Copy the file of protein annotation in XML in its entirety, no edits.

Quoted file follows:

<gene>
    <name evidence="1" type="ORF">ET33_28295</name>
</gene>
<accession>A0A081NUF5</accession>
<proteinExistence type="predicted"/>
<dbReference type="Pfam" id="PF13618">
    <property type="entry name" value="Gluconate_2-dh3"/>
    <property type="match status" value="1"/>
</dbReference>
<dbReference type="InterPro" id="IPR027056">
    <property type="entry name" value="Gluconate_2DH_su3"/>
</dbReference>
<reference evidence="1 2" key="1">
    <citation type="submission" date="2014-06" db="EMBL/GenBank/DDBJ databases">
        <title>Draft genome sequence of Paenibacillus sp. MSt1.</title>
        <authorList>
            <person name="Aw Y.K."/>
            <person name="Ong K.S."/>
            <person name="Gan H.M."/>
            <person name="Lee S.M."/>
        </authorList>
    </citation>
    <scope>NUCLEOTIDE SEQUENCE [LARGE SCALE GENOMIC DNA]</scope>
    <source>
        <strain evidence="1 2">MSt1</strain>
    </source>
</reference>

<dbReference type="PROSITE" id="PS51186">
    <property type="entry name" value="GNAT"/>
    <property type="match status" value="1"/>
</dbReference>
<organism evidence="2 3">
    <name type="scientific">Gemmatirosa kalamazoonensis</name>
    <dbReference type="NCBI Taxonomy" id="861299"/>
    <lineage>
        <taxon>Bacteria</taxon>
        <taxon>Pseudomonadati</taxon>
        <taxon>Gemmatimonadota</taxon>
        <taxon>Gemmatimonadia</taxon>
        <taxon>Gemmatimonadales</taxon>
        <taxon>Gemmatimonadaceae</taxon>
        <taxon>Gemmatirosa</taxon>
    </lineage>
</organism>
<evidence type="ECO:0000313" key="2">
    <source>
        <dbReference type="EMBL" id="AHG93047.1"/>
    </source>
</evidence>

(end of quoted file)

<gene>
    <name evidence="1" type="ORF">ET33_28295</name>
</gene>
<accession>A0A081NUF5</accession>
<proteinExistence type="predicted"/>
<dbReference type="Pfam" id="PF13618">
    <property type="entry name" value="Gluconate_2-dh3"/>
    <property type="match status" value="1"/>
</dbReference>
<dbReference type="InterPro" id="IPR027056">
    <property type="entry name" value="Gluconate_2DH_su3"/>
</dbReference>
<reference evidence="1 2" key="1">
    <citation type="submission" date="2014-06" db="EMBL/GenBank/DDBJ databases">
        <title>Draft genome sequence of Paenibacillus sp. MSt1.</title>
        <authorList>
            <person name="Aw Y.K."/>
            <person name="Ong K.S."/>
            <person name="Gan H.M."/>
            <person name="Lee S.M."/>
        </authorList>
    </citation>
    <scope>NUCLEOTIDE SEQUENCE [LARGE SCALE GENOMIC DNA]</scope>
    <source>
        <strain evidence="1 2">MSt1</strain>
    </source>
</reference>

<dbReference type="PROSITE" id="PS51186">
    <property type="entry name" value="GNAT"/>
    <property type="match status" value="1"/>
</dbReference>
<organism evidence="2 3">
    <name type="scientific">Gemmatirosa kalamazoonensis</name>
    <dbReference type="NCBI Taxonomy" id="861299"/>
    <lineage>
        <taxon>Bacteria</taxon>
        <taxon>Pseudomonadati</taxon>
        <taxon>Gemmatimonadota</taxon>
        <taxon>Gemmatimonadia</taxon>
        <taxon>Gemmatimonadales</taxon>
        <taxon>Gemmatimonadaceae</taxon>
        <taxon>Gemmatirosa</taxon>
    </lineage>
</organism>
<evidence type="ECO:0000313" key="2">
    <source>
        <dbReference type="EMBL" id="AHG93047.1"/>
    </source>
</evidence>